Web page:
BY ASHWANI KUMAR IN THE TRIBUNE
Allegations of phone tapping through sophisticated electronic devices disrupted the functioning of Parliament last week. The Indian state has the responsibility to secure the citizens’ constitutionally guaranteed right to privacy. Democracy demands a proactive role of the state in preventing the invasion of the most cherished of all human rights that defines our identity and ensures our dignity. While the government has allayed the Opposition’s apprehensions, the fact remains that the easy availability of sophisticated snooping and surveillance devices can be increasingly resorted to by desperate individuals and non-state actors to render futile our right to privacy repeatedly affirmed by the apex court as an integral component of the right to life itself as envisaged in Article 21 of the Constitution. Thus, the questions we must ask ourselves are: Will it suffice for the government of the day to argue that it respects the citizens’ right to privacy and will not authorise its infraction except for overarching reasons of national security and unity of India, while others (non-state actors) with the requisite equipment are allowed to breach the sanctity of one’s private space?
In the face of repeated allegations of violation of the citizen’s right to privacy and dignity by entities other than the state, can we rest content with the safeguards laid down by the Supreme Court for interception of tele-conversation in the PUCL vs.UOI (1997), which guidelines refer only to telephone tapping by the Government of India, through the Home Secretary and reviewed by a committee chaired by the Cabinet Secretary ? Is there a credible system of accountability of the Cabinet Secretary or the Home Secretary for a possible lack of diligence and care in authorising phone tapping? What can be the recompense for the wronged citizen who has had his privacy invaded without cause for long periods? Creeping encroachments by the state in the privacy domain for want of adherence to the imperatives of national security and indifference to the brazen onslaughts on our right to privacy, free speech and personal dignity by non-state actors, including conspiring individuals and corporates impel an urgent review of the processes to ensure that constitutional rights are indeed treated as sacrosanct and beyond the reach of lesser men insensitive to the values of a liberal society.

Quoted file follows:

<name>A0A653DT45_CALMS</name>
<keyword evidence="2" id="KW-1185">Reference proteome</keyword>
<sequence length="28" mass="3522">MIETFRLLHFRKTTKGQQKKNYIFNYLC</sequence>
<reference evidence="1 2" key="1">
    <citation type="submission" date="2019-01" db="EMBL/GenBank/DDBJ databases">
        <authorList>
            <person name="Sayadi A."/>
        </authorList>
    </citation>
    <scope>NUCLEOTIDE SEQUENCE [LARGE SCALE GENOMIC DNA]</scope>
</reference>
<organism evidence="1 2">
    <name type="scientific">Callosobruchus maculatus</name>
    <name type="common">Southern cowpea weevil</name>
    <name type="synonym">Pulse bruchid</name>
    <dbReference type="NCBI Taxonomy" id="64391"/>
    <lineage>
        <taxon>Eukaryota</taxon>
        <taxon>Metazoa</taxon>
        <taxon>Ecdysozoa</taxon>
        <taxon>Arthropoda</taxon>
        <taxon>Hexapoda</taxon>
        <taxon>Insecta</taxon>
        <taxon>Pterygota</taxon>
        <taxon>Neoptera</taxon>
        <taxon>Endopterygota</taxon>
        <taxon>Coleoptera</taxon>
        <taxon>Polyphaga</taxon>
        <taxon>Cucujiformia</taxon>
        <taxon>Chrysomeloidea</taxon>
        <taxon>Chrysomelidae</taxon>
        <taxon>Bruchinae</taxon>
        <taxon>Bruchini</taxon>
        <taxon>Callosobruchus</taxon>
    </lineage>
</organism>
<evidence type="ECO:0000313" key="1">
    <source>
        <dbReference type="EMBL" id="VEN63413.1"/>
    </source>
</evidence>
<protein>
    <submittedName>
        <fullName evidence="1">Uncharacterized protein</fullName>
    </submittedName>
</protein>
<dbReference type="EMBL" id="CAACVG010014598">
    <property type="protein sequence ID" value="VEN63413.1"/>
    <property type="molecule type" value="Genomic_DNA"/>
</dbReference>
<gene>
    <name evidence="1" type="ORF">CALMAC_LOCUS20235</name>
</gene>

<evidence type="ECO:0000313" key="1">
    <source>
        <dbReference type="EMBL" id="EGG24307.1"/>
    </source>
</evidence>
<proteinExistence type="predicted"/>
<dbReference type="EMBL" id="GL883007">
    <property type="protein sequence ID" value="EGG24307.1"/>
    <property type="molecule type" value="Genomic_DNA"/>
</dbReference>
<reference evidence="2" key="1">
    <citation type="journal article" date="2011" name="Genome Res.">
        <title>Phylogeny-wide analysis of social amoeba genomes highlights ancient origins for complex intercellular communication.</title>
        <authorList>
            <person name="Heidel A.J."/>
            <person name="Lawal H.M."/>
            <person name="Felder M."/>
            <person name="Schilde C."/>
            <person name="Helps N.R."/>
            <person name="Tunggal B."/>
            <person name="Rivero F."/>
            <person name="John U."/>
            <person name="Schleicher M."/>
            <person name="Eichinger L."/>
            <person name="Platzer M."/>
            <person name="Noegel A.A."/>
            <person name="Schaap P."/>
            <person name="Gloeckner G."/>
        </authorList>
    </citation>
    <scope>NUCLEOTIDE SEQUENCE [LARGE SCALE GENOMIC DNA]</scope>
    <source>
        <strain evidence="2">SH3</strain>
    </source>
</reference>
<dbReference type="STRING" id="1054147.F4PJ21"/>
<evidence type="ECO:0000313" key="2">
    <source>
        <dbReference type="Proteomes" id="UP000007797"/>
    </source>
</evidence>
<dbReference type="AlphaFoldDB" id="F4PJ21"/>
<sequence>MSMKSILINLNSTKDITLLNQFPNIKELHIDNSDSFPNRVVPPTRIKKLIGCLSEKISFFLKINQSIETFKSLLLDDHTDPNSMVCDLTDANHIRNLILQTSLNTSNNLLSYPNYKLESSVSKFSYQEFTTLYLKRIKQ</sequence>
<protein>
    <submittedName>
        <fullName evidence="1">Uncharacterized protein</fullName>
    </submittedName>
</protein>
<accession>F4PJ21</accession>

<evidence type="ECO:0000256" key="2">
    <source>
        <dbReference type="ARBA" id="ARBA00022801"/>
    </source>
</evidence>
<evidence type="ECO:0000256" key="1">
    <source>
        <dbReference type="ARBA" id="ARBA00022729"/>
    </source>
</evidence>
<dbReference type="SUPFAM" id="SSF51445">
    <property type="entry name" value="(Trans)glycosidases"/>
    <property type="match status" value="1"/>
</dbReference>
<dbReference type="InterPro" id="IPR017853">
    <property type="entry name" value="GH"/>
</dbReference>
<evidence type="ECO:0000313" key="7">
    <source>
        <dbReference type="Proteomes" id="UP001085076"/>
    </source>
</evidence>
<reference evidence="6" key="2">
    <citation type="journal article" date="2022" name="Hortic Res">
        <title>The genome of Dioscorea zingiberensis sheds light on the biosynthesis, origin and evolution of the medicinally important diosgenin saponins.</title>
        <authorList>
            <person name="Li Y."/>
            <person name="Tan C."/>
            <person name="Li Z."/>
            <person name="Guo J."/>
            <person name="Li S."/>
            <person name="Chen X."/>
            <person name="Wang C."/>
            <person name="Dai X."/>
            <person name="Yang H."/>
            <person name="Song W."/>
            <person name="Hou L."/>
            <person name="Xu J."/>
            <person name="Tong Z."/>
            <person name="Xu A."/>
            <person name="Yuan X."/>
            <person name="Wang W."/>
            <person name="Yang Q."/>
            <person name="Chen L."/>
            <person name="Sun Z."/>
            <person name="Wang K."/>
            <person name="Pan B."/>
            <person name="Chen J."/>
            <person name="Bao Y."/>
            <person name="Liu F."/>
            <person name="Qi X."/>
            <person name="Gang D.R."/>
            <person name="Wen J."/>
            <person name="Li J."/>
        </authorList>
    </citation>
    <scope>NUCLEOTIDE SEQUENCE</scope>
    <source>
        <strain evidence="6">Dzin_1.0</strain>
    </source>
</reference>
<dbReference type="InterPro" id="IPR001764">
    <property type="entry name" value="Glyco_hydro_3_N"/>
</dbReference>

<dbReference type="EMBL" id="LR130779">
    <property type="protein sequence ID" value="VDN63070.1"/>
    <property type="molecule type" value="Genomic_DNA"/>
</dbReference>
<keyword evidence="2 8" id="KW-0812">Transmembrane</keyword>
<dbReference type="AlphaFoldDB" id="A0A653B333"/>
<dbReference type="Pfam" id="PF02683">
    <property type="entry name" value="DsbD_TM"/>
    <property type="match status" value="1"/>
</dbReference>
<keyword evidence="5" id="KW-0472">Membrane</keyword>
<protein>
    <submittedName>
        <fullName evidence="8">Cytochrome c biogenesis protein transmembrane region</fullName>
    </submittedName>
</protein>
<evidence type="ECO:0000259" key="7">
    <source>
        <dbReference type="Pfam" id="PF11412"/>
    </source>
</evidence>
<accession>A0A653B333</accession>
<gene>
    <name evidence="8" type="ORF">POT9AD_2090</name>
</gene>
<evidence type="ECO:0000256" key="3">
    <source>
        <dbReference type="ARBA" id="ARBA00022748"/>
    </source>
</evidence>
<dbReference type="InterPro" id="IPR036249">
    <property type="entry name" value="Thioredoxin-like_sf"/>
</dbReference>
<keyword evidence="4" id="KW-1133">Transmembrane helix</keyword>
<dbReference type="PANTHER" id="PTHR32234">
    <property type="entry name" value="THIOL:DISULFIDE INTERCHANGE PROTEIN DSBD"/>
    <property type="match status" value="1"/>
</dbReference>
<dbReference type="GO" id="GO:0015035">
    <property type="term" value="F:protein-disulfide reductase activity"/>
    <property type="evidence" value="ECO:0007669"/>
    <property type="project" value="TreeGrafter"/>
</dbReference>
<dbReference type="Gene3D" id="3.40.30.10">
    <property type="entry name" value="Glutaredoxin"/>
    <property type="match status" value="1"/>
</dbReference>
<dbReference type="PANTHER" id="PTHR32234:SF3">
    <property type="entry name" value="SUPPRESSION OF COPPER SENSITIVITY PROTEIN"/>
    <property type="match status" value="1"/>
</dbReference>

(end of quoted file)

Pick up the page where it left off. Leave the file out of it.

It is inherent in the dynamics of law and nature of the judicial process that notions of justice and freedom change to meet the demands of social evolution. But must we allow inviolable human rights that define our dignity, including the “right to be left alone” be encroached upon beyond a clear constitutional endorsement? The reality of international terrorism and an extended reach of non-state actors to imperil national security and indeed the enhanced threats that nation states face to their unity and integrity are often cited in justification of the state’s prying into our daily existence. Even so, can we, without scarifying the first values of our Republic, condone the state’s action or inaction responsible for endangering the privacy and liberty of the masses in order to checkmate a few deviants?
The apex court having equated the right to liberty and right to privacy as integral to the right to life in Article 21 (Kharak Singh 1964) is expected, as the keeper of the constitutional conscience, to ensure that not just the state but all others are chained to the discipline of law with a heavy price to be paid by those responsible for infractions of the first principles of the Indian state. Above all, it is the eternal vigil of our informed citizenry that will secure our hard-won and well-deserved freedoms. Indeed, the right to privacy as a fundamental right implicit in the concept of ordered liberty as reiterated by the Supreme Court in Govind Vs. State of MP (1975) is to be protected not only against the state but against all others, save in the interest of national security and the unity of the nation as narrowly construed. Leo Valiani the historian, makes the point thus: “Our century demonstrates that the victory of the ideals of justice and equality is always ephemeral, but also that, if we manage to preserve liberty, we can always start all over again…. There is no need to despair, even in the most desperate situations.” Legislators and parliamentarians are collectively required to face the challenges of the new age – “the age of extremes”— to ensure the lasting relevance of our non-negotiable values. We must accept that certain rights and laws which protect these rights are more permanent than others and owe no apology to the transient impulses of the moment. The leadership of the UPA, which has initiated a transformational agenda of national renewal, can be legitimately expected to take further initiatives to secure the foundations of our liberal democracy by securing the dignity of citizens.
The writer is a Congress member of the Rajya Sabha.